It’s “voila” – NOT “viola”!

When you want to say “et voila!”, that is how it is spelled. Please don’t say “viola” unless you are talking about that particular stringed instrument that is similar to a violin.

I just saw someone type “viola” when they meant “voila”, and it made me cringe, so here I came to gripe about it.

11 thoughts on “It’s “voila” – NOT “viola”!

    • Nice to meet you, Helene!

      I just checked out your site and am happy to see this:


      Have you seen the film “Waking Life”? When I read what you wrote about words, I am reminded of this quote from said film:

      “When I say love, the sound comes out of my mouth and it hits the other person’s ear, travels through this byzantine conduit in their brain through their memories of love or lack of love, and they register what I’m saying and they say yes, they understand. But how do I know they understand? Because words are inert. They’re just symbols. They’re dead, you know? And so much of our experience is intangible. So much of what we perceive cannot be expressed. It’s unspeakable. And yet you know, when we communicate with one another and we feel that we have connected and we think that we’re understood I think we have a feeling of almost spiritual communion. And that feeling might be transient, but I think it’s what we live for.”

  1. So glad you mentioned this!
    I don’t know the film, but the quote you brought up is one of my all-time favorite topics / concepts.

    Knowledge is experiential.
    People talking about things they have no clue about (while they really believe they are bearers of truth),
    Communication breakdown ( 😉 ).

    Words are guides, like a star shining high in the sky.
    We are travelers, and we’re seeking the path to words’ substance.

    Btw, did you know that Word (of God) in John’s (original?) Greek text is ,
    and this refers to at least
    (a) speech, as in articulated sounds and parts of discourse,
    (b) logic,
    (c) ratio.
    This, to me, is one reason why we should investigate words: sometimes, they work as indications of what we should focus on and tune into while we practice finding and living their true meaning.

    • I probably don’t know near as much about Biblical Greek than you do, but I am honoured to meet someone who takes it seriously.

      I did a bit of digging into the Greek when I was researching what the Bible says about divorce: the Greek word for “put away”, that being “agapao” (if I spelled that correctly from memory) has been mistranslated as meaning the same thing as the word for “divorce” (apostasion?), and that seemingly small error has led to a ridiculous amount of destroyed lives as people stay in failed and even abuse-laden marriages because they feel they are doing the right thing.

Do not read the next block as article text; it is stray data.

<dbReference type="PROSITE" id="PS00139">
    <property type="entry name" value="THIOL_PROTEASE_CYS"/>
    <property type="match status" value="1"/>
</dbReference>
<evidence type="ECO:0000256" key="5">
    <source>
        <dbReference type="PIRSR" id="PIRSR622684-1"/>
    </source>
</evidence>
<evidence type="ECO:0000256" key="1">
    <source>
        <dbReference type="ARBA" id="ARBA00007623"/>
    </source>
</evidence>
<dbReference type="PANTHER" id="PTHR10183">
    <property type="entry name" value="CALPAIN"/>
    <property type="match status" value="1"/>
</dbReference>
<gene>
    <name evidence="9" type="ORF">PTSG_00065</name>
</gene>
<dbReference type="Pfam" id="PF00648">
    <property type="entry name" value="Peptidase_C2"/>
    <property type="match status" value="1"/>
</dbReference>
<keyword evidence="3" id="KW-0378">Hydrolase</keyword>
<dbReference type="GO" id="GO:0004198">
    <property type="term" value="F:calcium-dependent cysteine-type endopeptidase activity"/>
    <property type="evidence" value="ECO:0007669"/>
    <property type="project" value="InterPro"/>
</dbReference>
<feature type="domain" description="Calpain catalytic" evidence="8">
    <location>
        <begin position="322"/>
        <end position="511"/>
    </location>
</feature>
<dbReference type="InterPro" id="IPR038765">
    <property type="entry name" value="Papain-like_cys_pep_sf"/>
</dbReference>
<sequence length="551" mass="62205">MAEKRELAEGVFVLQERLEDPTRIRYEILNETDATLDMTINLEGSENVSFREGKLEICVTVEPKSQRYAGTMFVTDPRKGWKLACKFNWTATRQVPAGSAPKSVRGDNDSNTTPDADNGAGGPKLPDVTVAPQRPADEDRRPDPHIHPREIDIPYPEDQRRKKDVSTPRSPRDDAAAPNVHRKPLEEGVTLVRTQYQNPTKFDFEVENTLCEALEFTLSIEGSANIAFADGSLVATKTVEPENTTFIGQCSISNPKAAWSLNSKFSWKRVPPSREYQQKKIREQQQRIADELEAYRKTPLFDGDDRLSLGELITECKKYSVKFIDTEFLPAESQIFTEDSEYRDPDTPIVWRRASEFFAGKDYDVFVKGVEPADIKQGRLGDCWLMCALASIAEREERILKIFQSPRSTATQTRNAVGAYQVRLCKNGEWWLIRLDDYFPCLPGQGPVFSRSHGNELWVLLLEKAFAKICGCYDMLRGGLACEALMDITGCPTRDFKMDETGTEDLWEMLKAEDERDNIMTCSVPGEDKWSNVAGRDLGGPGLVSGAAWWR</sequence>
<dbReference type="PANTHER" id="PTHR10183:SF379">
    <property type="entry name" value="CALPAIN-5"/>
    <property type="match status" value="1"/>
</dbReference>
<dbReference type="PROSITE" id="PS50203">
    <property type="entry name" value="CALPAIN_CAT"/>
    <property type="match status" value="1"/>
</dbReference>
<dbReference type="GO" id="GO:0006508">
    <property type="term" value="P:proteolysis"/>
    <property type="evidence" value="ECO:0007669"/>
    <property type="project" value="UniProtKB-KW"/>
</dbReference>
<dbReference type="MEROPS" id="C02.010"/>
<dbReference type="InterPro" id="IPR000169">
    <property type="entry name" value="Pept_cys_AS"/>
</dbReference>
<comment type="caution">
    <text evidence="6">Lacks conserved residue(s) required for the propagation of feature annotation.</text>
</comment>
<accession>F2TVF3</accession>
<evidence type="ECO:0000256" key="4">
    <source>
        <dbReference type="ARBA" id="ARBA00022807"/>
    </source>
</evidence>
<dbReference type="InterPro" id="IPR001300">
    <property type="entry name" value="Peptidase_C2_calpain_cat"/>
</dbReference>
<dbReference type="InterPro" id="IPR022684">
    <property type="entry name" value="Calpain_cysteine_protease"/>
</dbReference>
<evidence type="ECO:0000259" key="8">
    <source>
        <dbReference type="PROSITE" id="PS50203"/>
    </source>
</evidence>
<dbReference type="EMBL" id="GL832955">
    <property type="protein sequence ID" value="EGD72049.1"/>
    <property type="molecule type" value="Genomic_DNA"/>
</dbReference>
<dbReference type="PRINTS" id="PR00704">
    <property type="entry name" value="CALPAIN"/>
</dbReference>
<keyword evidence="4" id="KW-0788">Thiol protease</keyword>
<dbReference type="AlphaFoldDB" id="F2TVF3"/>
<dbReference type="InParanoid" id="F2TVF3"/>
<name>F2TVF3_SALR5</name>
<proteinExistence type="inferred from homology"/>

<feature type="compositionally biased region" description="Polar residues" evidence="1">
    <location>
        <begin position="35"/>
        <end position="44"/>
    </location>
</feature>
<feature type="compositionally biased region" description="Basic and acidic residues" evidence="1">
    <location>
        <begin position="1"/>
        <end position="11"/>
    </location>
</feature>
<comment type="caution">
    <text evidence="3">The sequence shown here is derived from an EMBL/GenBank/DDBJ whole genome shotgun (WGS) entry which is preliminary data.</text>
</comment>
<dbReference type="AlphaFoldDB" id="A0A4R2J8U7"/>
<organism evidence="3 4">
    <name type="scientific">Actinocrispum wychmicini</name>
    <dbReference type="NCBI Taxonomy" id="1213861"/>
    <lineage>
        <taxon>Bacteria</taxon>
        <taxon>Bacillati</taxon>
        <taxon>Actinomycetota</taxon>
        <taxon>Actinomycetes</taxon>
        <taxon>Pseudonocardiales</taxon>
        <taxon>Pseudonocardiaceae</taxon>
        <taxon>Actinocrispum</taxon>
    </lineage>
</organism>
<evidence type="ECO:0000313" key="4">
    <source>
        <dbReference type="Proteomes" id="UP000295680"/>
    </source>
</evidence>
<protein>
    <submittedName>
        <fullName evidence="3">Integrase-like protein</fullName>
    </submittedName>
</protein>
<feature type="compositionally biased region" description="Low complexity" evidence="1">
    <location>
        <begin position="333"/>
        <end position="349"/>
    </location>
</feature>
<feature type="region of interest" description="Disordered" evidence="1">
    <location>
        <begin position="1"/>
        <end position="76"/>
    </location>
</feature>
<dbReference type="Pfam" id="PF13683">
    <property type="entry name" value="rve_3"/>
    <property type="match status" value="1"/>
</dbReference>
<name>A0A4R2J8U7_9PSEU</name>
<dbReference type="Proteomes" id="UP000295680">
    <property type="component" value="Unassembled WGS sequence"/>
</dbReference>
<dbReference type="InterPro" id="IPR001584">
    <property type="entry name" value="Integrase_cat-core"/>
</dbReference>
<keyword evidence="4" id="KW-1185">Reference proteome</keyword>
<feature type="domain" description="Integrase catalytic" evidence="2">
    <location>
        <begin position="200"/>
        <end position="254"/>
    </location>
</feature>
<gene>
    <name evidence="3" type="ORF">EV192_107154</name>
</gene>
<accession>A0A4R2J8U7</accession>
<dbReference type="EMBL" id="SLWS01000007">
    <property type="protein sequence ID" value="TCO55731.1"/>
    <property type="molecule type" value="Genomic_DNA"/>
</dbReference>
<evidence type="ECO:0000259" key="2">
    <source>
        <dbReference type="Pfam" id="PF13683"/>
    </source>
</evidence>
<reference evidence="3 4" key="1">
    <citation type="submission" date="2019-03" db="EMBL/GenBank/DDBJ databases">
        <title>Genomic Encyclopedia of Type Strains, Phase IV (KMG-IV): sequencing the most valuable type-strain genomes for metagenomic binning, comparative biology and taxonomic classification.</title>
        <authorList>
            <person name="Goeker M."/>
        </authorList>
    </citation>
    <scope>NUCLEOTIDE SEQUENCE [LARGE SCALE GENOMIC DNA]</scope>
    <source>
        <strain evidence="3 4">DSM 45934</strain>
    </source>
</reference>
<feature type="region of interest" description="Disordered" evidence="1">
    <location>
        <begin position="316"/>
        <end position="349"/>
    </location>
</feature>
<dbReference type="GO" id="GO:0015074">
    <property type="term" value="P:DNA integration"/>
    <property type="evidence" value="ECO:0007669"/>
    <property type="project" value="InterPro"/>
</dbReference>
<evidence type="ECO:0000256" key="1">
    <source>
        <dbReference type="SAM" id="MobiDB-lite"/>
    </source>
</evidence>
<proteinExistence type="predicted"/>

“Words are guides, like a star shining high in the sky.
      We are travelers, and we’re seeking the path to words’ substance.”

      That is lovely. 🙂

      • This is a wonderful conversation, an interesting topic for research, and for some blog posts too (writers write words, LoL).

        Anyways, “αγαπάω” (agapao) does not mean “put away” — perhaps it’s another verb you met?

        Αγαπάω’s connotations in Ancient Greek include:

        >> greet with affection; or, to be regarded with affection,
        >> generally, love, esp. of children,
        >> of the love of God for man and of man for God, (Is.41.8, De.11.1, al., cf. Ev.Jo.3.21, Ep.Rom.8.28)
        >> seldom of sexual love
        >> of brotherly love, Ev.Matt.5.43, al.

        (Source: Liddell-Scott Lexicon of Ancient Greek — THE Best !!)

        I don’t know which word is used for divorce, and what the controversy was (I’ll look it up, no promises) — but, yes, the tendency was to often remain in unhappy or plain abusive mariages because of norms imposed, among others, by religious interpretations and requirements.

        But there’s more to it, of course. The structure of society at those times (historical / sociological perspective); standards of living (like, illiterate-mother-of-six-slave-of-home-production-in-pre-industrial-mountainous-village-of-limited-resources); morals, folk civilization codes & ethics; and so on.

        Also (and I think we’re on the same page here, right?), faith is often appropriated by the occasional pockets of power who set out to misdirect people for their purposes — since very, very ancient times. The perpetuation of oppressive forms of relations through use of the Holy Message of Love is only one of the crimes committed by such “representatives” of the Church… unfortunately.

      • Aaaack! I can’t believe I said “agapao” when I meant “apoluo”.

        Hope that makes my previous comment more sensible.

    • Ok, ‘απολύω’ makes your comment a lot more sensible, indeed. 🙂
      I’ll look it up, sweetie — but, for now, tons of translation work to go through, so let’s give it a rain check, shall we?

      Glad to have met you online.

    • Hey! Jim! Hello, there! Thanks for your concern. I didn’t think anyone noticed, but I appreciate that you did. I’ve just been busy with other aspects of life.

      Yesterday, however, my blog came to mind when I heard a writer talking on the CBC radio, giving a quote he attributed to F. Scott Fitzgerald, which said something like, “You can write drunk, but you must always revise sober.”

      I don’t advocate drunkenness, although the point is well taken, and those words got me thinking of how I used to post in my blog little nuggets by famous writers that encouraged me.

      When I looked up the words about writing drunk/editing sober, it seems that it was actually Ernest Hemingway who should receive the credit.

      Thank you so very much for checking on me, Jim. I will try to get in here and say a word or two now and then. And now, I will go see what writing you yourself have been up to on WordPress.

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